In the Océ Museum you can experience the innovation steps of Océ. Find out how the company has evolved from a supplier of butter coloring to a world leader in high-tech printing systems.
The Océ Museum guards Océ’s heritage and shows how the innovative quality of today’s products is based on our rich past. The Océ Museum offers guided tours for customers, employees and the general public.
On January 1, 2020 Océ became “Canon Production Printing Netherlands B.V.” become.
The Océ Museum is open to the public by appointment. For external visitors we ask a modest fee of € 3 per person, including a tour of the museum.
For information, send an email to email@example.com or visit www.ocemuseum.nl
1. Lodewijk, Lieske and Butter
Do you ever wonder why butter is yellow? Discover the role of yellow butter in the history of Océ, founded by
the pharmacist Lodewijk van der Grinten in 1877 in Venlo, The Netherlands. See how his wife, Lieske,
makes the brilliant decision that gets business really booming.
Production butter coloring
2 Frans and a better blueprint
Construction and engineering drawings share the knowledge that people need to build the world. In the early 20th century, blueprint is the main technology to copy drawings. In the Océ Museum, you’ll see how Frans van der Grinten, the son of Lodewijk, develops a better blueprint technology to help build the world we live in.
Production blueprint paper
3. Louis and the name O.C.
In 1926, Louis van der Grinten, a grandson of Lodewijk, invents an even better way to copy construction and
engineering drawings. He documents this in his journal with the letters, “O.C”. In the Océ Museum, you’ll
discover the meaning of “O.C.”, and how it goes on to become the name “Océ”.
Production of diazo paper
4. Copies for everyone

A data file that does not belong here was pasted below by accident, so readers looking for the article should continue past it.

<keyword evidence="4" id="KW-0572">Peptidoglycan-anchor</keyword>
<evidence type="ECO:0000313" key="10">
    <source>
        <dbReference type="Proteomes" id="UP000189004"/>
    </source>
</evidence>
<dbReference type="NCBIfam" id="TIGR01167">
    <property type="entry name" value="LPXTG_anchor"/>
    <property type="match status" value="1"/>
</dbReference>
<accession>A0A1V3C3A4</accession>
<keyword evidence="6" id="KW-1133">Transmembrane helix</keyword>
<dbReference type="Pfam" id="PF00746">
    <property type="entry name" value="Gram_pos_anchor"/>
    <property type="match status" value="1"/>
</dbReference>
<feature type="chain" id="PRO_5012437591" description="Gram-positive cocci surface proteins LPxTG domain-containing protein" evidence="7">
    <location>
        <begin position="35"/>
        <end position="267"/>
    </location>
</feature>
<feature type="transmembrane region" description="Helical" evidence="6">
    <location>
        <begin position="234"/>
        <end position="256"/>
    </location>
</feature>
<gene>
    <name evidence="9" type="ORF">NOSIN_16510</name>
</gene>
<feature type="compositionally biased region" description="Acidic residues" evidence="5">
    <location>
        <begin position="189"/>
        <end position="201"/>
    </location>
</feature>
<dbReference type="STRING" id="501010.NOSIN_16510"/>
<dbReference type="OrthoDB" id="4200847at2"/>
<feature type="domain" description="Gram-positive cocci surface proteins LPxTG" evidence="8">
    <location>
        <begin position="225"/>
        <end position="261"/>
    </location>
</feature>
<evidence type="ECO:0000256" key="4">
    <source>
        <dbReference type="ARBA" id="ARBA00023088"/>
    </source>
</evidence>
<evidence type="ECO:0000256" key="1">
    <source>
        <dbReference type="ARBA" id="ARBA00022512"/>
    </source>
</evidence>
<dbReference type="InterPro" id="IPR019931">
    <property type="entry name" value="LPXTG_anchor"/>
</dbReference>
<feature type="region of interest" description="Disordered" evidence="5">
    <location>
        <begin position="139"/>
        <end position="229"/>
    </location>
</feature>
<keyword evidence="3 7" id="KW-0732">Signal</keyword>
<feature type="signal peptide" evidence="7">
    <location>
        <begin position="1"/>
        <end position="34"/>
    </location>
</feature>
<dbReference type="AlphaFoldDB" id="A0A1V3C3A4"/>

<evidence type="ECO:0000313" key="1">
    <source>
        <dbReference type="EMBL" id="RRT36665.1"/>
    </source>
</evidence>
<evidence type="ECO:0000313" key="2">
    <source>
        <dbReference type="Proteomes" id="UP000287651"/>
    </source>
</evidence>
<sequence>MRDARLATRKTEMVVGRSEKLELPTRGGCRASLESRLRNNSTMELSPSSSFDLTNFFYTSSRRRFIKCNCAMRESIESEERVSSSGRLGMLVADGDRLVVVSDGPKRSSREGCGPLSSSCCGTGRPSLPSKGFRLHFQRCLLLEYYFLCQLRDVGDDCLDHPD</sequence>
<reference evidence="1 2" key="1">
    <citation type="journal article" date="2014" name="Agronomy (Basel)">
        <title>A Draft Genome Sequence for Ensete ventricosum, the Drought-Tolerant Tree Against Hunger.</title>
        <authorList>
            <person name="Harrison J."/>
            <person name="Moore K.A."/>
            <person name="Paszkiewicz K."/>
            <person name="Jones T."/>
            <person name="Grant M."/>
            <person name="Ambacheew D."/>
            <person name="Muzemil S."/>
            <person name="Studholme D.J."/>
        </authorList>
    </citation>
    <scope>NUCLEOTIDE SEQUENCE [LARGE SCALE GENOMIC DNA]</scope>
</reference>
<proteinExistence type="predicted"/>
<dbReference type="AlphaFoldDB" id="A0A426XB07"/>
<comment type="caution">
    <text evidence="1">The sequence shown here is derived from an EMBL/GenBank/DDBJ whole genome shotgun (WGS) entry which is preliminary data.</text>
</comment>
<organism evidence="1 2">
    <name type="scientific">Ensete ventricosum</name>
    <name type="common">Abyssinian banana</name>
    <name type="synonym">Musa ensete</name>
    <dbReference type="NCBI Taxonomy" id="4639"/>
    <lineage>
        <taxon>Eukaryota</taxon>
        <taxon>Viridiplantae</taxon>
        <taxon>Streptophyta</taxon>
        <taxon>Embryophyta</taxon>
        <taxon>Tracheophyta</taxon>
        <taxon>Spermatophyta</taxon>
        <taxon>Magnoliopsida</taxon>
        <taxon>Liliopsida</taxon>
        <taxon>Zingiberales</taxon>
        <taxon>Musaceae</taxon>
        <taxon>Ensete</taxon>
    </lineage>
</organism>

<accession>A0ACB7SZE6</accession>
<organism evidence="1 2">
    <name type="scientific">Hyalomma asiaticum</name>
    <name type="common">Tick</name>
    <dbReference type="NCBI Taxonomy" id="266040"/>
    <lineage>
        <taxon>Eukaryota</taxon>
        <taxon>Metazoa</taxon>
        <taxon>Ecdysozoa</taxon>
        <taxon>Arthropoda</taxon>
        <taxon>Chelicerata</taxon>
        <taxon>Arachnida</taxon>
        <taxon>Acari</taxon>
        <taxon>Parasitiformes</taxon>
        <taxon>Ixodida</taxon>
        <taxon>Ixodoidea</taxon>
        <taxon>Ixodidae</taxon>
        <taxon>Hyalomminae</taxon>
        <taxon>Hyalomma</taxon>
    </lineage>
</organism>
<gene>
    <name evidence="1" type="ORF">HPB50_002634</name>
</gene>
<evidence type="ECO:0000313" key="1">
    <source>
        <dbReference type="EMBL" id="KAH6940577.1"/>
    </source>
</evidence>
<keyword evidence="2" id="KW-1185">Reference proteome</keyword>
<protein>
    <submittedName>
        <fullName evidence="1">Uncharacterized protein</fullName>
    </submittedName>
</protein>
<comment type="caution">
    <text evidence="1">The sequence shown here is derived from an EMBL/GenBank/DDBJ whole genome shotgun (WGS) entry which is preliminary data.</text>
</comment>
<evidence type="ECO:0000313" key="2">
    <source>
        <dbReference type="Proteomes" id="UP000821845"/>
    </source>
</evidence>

By the mid-20th century, people in offices around the world need quick, easy ways to access the billions of ones that keep the wheels of business and government.
In the Océ Museum you can see how Océ’s technology in Venlo makes a major contribution to copies for everyone!
Production of ZnO photoconductors
and black toner
5. Copies in a network world
In the 1990s, there were personal computers replacing typewriters and workstations replacing drawing boards. Documents are made digitally and can be printed at the office or at the downstairs repro department, or the copy shop down the road. In the Océ Museum, you will see how Océ network printers make it work.
Production of digital photoconductors
and color toner
6. Software makes the connection
The 21st century is a world of information on the screen. And everything can be printed on screen, from office documents to books, from technical drawings to large colorful signage. In the Océ Museum, you will experience how Océ software makes the connection.
and application software
7. Jetting into the future
Today, digital printers enable on-demand printing of books, magazines, posters and much more. In fact, it is not only possible to “print on things”, but to actually “print things”.
An important technology behind this is inkjet. At the Océ Museum, discover how we are shaping the future of Océ’s heritage.
Production of full color inks
and piezoelectric inkjet printheads